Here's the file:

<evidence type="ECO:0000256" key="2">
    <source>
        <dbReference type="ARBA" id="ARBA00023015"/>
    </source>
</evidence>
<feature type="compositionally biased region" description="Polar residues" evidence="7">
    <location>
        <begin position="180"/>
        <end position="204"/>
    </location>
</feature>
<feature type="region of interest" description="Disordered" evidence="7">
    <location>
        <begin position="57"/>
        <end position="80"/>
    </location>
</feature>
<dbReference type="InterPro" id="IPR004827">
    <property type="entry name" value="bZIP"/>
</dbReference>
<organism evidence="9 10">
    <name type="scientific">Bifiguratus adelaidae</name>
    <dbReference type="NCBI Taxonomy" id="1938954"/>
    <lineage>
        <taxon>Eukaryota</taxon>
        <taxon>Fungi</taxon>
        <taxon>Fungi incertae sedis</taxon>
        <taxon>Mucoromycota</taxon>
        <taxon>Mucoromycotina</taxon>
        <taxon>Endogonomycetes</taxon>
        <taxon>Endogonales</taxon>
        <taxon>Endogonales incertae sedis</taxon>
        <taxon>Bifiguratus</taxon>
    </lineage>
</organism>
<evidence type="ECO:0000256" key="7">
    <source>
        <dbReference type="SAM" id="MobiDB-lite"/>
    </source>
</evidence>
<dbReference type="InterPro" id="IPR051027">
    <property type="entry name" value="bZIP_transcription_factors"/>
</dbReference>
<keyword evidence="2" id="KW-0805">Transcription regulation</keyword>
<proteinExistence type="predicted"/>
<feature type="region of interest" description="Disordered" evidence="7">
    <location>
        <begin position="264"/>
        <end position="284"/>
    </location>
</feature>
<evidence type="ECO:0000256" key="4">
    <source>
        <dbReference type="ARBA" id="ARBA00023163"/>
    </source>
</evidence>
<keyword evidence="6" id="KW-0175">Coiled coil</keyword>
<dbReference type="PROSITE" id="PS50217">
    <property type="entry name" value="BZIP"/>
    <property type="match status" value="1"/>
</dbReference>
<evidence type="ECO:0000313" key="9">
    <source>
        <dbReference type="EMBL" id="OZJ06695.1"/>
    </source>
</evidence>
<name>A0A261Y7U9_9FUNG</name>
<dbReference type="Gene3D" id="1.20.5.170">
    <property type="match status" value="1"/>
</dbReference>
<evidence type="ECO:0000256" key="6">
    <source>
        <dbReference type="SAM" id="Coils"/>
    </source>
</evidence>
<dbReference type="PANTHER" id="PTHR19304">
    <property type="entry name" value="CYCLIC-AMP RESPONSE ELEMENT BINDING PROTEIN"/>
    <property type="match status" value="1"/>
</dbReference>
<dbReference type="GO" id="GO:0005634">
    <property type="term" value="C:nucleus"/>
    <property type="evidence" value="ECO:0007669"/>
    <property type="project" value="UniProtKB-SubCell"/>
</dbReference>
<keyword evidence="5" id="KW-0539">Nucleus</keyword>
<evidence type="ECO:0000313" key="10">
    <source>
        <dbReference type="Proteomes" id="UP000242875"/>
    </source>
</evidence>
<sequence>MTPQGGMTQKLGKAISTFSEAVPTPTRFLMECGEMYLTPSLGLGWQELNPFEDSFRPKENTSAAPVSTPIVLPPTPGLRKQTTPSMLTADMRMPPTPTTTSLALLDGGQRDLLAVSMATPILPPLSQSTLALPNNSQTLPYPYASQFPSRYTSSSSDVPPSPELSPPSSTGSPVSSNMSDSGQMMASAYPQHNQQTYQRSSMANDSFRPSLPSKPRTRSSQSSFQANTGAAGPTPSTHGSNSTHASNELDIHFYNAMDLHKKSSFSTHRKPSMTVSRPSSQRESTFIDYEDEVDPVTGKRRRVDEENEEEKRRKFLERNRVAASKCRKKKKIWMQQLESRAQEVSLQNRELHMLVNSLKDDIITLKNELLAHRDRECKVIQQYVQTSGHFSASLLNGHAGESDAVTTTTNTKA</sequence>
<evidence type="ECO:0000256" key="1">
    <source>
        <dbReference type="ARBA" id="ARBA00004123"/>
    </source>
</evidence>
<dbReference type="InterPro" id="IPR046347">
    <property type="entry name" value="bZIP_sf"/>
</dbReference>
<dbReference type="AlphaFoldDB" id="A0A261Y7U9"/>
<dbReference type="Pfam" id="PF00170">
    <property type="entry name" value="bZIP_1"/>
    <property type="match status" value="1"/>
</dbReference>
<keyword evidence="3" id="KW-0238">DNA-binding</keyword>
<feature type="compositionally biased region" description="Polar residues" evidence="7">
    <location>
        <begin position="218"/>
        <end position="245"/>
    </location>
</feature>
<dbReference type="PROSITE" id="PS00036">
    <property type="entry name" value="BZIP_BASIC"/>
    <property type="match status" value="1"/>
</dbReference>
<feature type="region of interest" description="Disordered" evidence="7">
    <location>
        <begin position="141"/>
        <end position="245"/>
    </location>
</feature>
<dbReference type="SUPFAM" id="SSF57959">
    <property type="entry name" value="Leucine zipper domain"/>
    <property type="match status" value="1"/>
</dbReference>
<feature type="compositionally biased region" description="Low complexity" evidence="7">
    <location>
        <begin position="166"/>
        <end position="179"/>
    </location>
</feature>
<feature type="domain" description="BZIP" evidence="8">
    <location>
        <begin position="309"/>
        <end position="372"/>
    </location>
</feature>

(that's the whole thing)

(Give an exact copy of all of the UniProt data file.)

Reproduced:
<evidence type="ECO:0000256" key="2">
    <source>
        <dbReference type="ARBA" id="ARBA00023015"/>
    </source>
</evidence>
<feature type="compositionally biased region" description="Polar residues" evidence="7">
    <location>
        <begin position="180"/>
        <end position="204"/>
    </location>
</feature>
<feature type="region of interest" description="Disordered" evidence="7">
    <location>
        <begin position="57"/>
        <end position="80"/>
    </location>
</feature>
<dbReference type="InterPro" id="IPR004827">
    <property type="entry name" value="bZIP"/>
</dbReference>
<organism evidence="9 10">
    <name type="scientific">Bifiguratus adelaidae</name>
    <dbReference type="NCBI Taxonomy" id="1938954"/>
    <lineage>
        <taxon>Eukaryota</taxon>
        <taxon>Fungi</taxon>
        <taxon>Fungi incertae sedis</taxon>
        <taxon>Mucoromycota</taxon>
        <taxon>Mucoromycotina</taxon>
        <taxon>Endogonomycetes</taxon>
        <taxon>Endogonales</taxon>
        <taxon>Endogonales incertae sedis</taxon>
        <taxon>Bifiguratus</taxon>
    </lineage>
</organism>
<evidence type="ECO:0000256" key="7">
    <source>
        <dbReference type="SAM" id="MobiDB-lite"/>
    </source>
</evidence>
<dbReference type="InterPro" id="IPR051027">
    <property type="entry name" value="bZIP_transcription_factors"/>
</dbReference>
<keyword evidence="2" id="KW-0805">Transcription regulation</keyword>
<proteinExistence type="predicted"/>
<feature type="region of interest" description="Disordered" evidence="7">
    <location>
        <begin position="264"/>
        <end position="284"/>
    </location>
</feature>
<evidence type="ECO:0000256" key="4">
    <source>
        <dbReference type="ARBA" id="ARBA00023163"/>
    </source>
</evidence>
<keyword evidence="6" id="KW-0175">Coiled coil</keyword>
<dbReference type="PROSITE" id="PS50217">
    <property type="entry name" value="BZIP"/>
    <property type="match status" value="1"/>
</dbReference>
<evidence type="ECO:0000313" key="9">
    <source>
        <dbReference type="EMBL" id="OZJ06695.1"/>
    </source>
</evidence>
<name>A0A261Y7U9_9FUNG</name>
<dbReference type="Gene3D" id="1.20.5.170">
    <property type="match status" value="1"/>
</dbReference>
<evidence type="ECO:0000256" key="6">
    <source>
        <dbReference type="SAM" id="Coils"/>
    </source>
</evidence>
<dbReference type="PANTHER" id="PTHR19304">
    <property type="entry name" value="CYCLIC-AMP RESPONSE ELEMENT BINDING PROTEIN"/>
    <property type="match status" value="1"/>
</dbReference>
<dbReference type="GO" id="GO:0005634">
    <property type="term" value="C:nucleus"/>
    <property type="evidence" value="ECO:0007669"/>
    <property type="project" value="UniProtKB-SubCell"/>
</dbReference>
<keyword evidence="5" id="KW-0539">Nucleus</keyword>
<evidence type="ECO:0000313" key="10">
    <source>
        <dbReference type="Proteomes" id="UP000242875"/>
    </source>
</evidence>
<sequence>MTPQGGMTQKLGKAISTFSEAVPTPTRFLMECGEMYLTPSLGLGWQELNPFEDSFRPKENTSAAPVSTPIVLPPTPGLRKQTTPSMLTADMRMPPTPTTTSLALLDGGQRDLLAVSMATPILPPLSQSTLALPNNSQTLPYPYASQFPSRYTSSSSDVPPSPELSPPSSTGSPVSSNMSDSGQMMASAYPQHNQQTYQRSSMANDSFRPSLPSKPRTRSSQSSFQANTGAAGPTPSTHGSNSTHASNELDIHFYNAMDLHKKSSFSTHRKPSMTVSRPSSQRESTFIDYEDEVDPVTGKRRRVDEENEEEKRRKFLERNRVAASKCRKKKKIWMQQLESRAQEVSLQNRELHMLVNSLKDDIITLKNELLAHRDRECKVIQQYVQTSGHFSASLLNGHAGESDAVTTTTNTKA</sequence>
<evidence type="ECO:0000256" key="1">
    <source>
        <dbReference type="ARBA" id="ARBA00004123"/>
    </source>
</evidence>
<dbReference type="InterPro" id="IPR046347">
    <property type="entry name" value="bZIP_sf"/>
</dbReference>
<dbReference type="AlphaFoldDB" id="A0A261Y7U9"/>
<dbReference type="Pfam" id="PF00170">
    <property type="entry name" value="bZIP_1"/>
    <property type="match status" value="1"/>
</dbReference>
<keyword evidence="3" id="KW-0238">DNA-binding</keyword>
<feature type="compositionally biased region" description="Polar residues" evidence="7">
    <location>
        <begin position="218"/>
        <end position="245"/>
    </location>
</feature>
<dbReference type="PROSITE" id="PS00036">
    <property type="entry name" value="BZIP_BASIC"/>
    <property type="match status" value="1"/>
</dbReference>
<feature type="region of interest" description="Disordered" evidence="7">
    <location>
        <begin position="141"/>
        <end position="245"/>
    </location>
</feature>
<dbReference type="SUPFAM" id="SSF57959">
    <property type="entry name" value="Leucine zipper domain"/>
    <property type="match status" value="1"/>
</dbReference>
<feature type="compositionally biased region" description="Low complexity" evidence="7">
    <location>
        <begin position="166"/>
        <end position="179"/>
    </location>
</feature>
<feature type="domain" description="BZIP" evidence="8">
    <location>
        <begin position="309"/>
        <end position="372"/>
    </location>
</feature>